Sunday, February 23, 2014

Backyard Observatory Project!

In recent years, I've been thinking more of building a back yard observatory.  While Tucson skies are okay for a city of nearly 1 million (brightest part of the Milky Way just visible on dry nights), it just isn't suitable for dark sky observing.  But there have been lots of times that I've wished there was a ready access scope for checking out a planet or lunar view.  It is a real pain to set up a scope out of the house or van, then have to put it away again afterwards.  A couple years ago, I even obtained a telescope from the estate of a telescope-maker north of Phoenix - a 12.5" Cassegrain, perfect for such applications.  It has patiently been waiting for its moment in storage for construction of a structure.  Our back yard is a little small, though, so have been giving some thought to what to build.  While one where the roof rolls off is straightforward to build, the supports and frame for the roof while it is off the building automatically doubles the footprint.  A dome might be nice, but are expensive in larger sizes, and I dislike the restrictive sky view out of a dome slit.  What other options are there?

A friend of mine, David Oesper built a really neat observatory design a couple decades ago.  It was featured in Sky and Telescope magazine in May of 1993, and the photograph shown here is from that article.  The roof panels roll down a rail, while supported by a pivoting strut and counterbalanced with weights inside the structure.  David is shown here at left with daughter Julie (now grown) and their builder Andy Orngard who came up with the design.  It has no structure outside the building when closed, which fits my desire.  However, the steep roof angle isn't needed in Tucson (no snow or ice), and I couldn't figure how to modify it to work with a shallower roof.  Another good feature of this design is keeping one side of the observatory up to keep out wind or an obnoxious light.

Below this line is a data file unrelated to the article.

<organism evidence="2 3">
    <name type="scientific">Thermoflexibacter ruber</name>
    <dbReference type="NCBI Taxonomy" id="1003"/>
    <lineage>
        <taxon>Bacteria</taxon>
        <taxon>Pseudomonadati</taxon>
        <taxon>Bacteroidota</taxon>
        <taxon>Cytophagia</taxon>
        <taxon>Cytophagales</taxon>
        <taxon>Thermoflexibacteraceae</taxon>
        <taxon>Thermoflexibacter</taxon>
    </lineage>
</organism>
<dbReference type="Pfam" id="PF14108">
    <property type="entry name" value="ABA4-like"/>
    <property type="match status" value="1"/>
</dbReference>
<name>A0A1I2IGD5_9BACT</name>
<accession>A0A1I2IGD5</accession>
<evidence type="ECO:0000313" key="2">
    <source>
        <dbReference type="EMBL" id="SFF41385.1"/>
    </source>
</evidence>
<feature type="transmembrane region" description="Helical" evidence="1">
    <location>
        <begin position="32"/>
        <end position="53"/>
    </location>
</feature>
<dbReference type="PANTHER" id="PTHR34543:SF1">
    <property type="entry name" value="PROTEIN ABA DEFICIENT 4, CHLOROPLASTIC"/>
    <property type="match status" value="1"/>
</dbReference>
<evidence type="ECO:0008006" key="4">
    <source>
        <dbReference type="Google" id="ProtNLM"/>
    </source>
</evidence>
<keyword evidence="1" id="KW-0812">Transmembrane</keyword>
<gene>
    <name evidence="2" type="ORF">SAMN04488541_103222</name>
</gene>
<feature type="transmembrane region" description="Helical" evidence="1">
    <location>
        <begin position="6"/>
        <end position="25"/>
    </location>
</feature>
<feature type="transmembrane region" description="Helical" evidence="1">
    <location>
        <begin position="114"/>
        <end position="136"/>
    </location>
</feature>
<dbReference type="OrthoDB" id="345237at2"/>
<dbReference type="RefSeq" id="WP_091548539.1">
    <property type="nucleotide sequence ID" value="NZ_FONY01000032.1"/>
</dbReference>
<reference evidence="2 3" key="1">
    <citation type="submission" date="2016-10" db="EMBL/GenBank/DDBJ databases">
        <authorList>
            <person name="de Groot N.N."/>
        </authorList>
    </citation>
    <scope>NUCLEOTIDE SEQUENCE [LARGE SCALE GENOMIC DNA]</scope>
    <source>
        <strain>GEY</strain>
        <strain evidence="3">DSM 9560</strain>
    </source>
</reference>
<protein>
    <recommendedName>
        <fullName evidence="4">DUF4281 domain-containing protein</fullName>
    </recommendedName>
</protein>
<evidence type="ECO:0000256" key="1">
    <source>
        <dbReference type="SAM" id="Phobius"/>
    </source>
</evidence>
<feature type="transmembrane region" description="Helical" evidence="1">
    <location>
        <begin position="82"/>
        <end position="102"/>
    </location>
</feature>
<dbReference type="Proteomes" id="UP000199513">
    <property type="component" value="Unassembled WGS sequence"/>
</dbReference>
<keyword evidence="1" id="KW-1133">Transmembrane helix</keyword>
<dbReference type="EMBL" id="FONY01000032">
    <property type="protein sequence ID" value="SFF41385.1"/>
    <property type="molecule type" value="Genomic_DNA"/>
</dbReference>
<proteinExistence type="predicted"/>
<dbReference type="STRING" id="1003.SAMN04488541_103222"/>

So I was thinking of something similar but wanted to go larger because of the larger scope and having room for a friend or two.  I gave up the rails and tried running off  pivoting struts.  Using paper and cardboard models in 2D only get you so far, so I decided to make a scale model out of wood, about 1:12.  This is what I came up with...  Shown at left with the roof closed, it is 10X10 feet inside clearance, and the outer walls are 5.5 feet high, with the peak of the roof 8 feet high when closed.  With the roof open, as shown at right, the 2 struts per side rotate the panels up and out alongside the building, providing good horizons in all directions.  The little stick figure is nearly to scale for a 5 foot tall person w/a 3" refractor.  The roof sections reach a balance point about half way open, so like David's design, would need a counterweight system to aid in starting it opening, and to catch it as it reaches its open limit.

A shown in these pictures, it also works, like David's with one of the roof panels either partially open or closed altogether.  Although not shown well, the pair of struts do NOT work off the same pivot.  Different pivots points and strut lengths are needed to get the roof moving up off the walls, fully clear the rear wall and then to stay close to the wall when it is open.  The struts would scale directly to a full-size building, perhaps aluminum bar stock 4" to 6" wide and 3/4" thick or so.  The weight of the roof panels rests on the rear wall via the inside strut when fully open.  Pivot axes made of 1" steel shafts could be made into an angle-iron bracket to be fastened to studs in the wall for strength and security.  And though I haven't figured out a door yet, the 5+ foot tall walls should allow easy access from outside.

Not wanting to rush into anything, I'll likely dig a hole and put in the telescope pier first, get the mounting installed, and perhaps even the telescope too before building the observatory around it.  But I think the design has possibilities.  If any of you see why it won't work, let me know or come by and play with my little model with me!

1 comment:

Anonymous said...

great project !
i research the same model ,have you finish the real observatory ?
thanks for the idea !